While it looks fairly simple, it also illustrates how those side effects could look. Using that component in another context, like a list, we'd suddenly push whatever comes above or below it in the layout away by 2rem. That's not ideal! Instead of applying margins to our component or all children, what we should do is have an unstyled wrapper that doesn't assume anything about where it's used and doesn't create side effects like margins to the surrounding elements. Let's see how we can do that.

.component > * + * {
  margin-top: 1.5rem;

Now with the .component being our outer container that we should not apply any styles to, we now apply them to its children. And of those, we're only giving them a margin if they're preceded by another element – that means out first child will not have a margin-top applied, resulting in no side effects for our component overall. We can stack as many children as we want, without affecting any surrounding elements.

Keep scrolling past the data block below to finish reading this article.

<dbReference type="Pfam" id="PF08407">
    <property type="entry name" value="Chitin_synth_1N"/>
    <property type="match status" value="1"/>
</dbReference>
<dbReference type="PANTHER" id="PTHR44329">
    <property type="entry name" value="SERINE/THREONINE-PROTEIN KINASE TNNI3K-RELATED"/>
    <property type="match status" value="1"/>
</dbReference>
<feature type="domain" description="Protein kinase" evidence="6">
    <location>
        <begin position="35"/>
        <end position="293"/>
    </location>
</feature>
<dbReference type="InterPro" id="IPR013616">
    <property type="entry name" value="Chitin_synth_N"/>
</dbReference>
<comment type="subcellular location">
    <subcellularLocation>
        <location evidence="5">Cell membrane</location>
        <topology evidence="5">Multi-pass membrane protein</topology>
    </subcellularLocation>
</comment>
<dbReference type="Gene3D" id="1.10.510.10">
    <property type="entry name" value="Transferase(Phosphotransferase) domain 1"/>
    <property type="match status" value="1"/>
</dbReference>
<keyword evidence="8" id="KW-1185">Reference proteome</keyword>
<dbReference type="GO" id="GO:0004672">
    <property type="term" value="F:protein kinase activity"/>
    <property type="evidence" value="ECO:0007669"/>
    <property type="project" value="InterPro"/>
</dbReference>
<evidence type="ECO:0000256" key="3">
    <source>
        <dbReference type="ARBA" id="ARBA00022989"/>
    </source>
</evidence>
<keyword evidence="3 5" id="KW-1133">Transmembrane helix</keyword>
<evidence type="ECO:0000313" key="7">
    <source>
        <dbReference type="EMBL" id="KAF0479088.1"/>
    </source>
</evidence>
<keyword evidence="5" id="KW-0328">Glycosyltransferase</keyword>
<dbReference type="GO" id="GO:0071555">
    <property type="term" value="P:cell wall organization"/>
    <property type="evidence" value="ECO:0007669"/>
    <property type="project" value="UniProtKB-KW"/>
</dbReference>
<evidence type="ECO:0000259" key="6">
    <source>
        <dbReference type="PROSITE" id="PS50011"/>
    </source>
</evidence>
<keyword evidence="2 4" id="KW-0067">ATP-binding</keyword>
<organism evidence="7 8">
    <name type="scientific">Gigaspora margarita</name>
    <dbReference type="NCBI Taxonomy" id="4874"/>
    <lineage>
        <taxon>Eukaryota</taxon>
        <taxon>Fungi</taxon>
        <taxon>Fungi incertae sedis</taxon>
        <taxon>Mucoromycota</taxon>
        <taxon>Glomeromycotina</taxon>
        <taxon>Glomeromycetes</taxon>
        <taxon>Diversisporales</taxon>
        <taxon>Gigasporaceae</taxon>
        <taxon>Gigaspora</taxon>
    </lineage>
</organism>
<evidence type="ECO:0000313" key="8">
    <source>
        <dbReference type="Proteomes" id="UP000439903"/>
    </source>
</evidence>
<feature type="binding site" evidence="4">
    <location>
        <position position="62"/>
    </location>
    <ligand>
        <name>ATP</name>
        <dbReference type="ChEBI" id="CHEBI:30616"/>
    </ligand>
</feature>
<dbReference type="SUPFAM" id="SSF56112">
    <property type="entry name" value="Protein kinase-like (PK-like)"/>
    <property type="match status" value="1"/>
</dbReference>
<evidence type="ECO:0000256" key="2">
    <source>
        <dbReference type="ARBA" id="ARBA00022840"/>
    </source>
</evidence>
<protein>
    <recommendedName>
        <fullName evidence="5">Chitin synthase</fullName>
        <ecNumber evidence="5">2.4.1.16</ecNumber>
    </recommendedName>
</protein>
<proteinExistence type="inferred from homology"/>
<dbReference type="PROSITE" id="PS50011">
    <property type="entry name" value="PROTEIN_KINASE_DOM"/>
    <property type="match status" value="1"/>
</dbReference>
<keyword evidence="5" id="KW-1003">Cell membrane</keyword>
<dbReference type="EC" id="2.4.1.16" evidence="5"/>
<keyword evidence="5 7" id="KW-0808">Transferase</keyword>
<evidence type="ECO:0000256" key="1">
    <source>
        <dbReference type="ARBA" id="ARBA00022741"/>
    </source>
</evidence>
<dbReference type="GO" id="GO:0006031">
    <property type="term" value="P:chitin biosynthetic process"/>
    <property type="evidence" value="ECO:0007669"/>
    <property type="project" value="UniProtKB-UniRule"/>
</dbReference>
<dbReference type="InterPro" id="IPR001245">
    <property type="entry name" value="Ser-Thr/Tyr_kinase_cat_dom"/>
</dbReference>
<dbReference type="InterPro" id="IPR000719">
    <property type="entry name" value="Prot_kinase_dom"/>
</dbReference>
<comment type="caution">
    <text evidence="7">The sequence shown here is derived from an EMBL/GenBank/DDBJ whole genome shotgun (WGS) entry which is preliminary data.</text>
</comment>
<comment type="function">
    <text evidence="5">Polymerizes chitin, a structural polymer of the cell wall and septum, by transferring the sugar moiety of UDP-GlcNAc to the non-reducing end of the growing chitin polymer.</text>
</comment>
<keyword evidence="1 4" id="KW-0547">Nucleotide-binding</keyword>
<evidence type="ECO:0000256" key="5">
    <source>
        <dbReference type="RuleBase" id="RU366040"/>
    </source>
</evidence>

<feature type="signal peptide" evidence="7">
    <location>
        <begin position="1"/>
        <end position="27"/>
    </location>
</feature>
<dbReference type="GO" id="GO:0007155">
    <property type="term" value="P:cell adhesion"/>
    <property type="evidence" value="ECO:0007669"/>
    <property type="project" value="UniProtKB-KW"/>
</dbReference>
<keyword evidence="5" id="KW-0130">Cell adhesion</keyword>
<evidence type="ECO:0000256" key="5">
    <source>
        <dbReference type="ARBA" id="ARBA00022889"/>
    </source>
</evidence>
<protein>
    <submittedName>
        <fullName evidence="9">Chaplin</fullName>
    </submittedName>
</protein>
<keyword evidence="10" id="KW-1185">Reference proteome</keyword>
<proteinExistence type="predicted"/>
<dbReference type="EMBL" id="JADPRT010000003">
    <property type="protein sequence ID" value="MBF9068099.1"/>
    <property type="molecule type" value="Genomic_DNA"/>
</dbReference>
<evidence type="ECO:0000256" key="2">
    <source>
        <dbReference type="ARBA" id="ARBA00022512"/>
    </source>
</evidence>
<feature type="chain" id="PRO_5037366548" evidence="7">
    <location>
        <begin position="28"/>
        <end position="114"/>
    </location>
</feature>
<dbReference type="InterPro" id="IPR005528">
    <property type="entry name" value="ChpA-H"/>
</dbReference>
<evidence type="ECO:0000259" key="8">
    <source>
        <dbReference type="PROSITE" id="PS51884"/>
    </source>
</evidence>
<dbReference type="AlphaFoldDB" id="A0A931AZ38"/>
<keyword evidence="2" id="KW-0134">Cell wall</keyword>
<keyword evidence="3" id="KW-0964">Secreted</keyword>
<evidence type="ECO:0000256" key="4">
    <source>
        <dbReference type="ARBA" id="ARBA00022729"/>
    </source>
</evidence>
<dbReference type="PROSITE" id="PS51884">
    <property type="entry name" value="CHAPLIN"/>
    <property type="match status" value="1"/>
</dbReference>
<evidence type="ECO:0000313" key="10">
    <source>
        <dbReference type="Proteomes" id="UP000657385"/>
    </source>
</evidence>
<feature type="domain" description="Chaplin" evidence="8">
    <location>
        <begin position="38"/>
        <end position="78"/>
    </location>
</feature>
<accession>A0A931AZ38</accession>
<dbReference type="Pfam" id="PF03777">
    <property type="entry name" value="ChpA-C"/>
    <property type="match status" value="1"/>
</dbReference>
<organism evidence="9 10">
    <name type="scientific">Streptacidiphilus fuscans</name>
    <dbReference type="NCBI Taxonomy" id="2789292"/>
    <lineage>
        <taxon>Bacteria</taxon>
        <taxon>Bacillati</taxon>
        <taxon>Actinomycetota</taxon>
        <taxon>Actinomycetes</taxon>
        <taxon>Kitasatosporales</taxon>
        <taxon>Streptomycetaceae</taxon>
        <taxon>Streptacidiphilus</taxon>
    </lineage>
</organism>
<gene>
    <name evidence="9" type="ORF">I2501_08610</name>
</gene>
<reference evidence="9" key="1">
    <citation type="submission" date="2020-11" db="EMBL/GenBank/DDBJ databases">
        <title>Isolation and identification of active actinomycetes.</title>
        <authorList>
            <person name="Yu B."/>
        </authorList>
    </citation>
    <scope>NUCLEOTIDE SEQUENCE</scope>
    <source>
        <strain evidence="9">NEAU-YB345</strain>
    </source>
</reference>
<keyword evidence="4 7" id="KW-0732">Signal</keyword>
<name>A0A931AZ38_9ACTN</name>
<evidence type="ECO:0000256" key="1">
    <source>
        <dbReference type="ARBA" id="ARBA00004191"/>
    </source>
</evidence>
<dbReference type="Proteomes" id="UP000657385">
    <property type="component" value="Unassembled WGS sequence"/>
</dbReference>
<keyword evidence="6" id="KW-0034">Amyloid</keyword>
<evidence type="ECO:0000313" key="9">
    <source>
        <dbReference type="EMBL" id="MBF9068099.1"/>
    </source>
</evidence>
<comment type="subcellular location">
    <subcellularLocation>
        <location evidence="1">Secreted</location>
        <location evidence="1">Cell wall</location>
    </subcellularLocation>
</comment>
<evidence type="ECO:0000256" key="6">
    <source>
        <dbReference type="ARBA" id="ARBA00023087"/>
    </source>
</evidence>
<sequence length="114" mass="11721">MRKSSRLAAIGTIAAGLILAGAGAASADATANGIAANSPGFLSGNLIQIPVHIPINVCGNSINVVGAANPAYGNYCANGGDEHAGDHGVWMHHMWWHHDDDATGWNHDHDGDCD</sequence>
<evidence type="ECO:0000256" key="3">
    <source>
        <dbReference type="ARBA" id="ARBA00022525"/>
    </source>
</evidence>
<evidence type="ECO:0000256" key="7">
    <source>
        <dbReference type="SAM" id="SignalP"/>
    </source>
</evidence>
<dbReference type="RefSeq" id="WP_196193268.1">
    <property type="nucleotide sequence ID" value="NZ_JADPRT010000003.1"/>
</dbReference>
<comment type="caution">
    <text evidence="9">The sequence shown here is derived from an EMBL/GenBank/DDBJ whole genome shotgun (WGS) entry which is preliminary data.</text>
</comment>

Creating more complex components – two columns

Now that we have a first of idea how we can keep our components isolated, let's look at a more complex component that needs to adjust base on the context it's used in as well as the general screen size. While container queries aren't fully here yet, they will likely make this example easier in the future. For now, we'll rely on flexbox to determine the components layout, depending on the context. Here's what we'll try to achieve – a classic media object with two columns: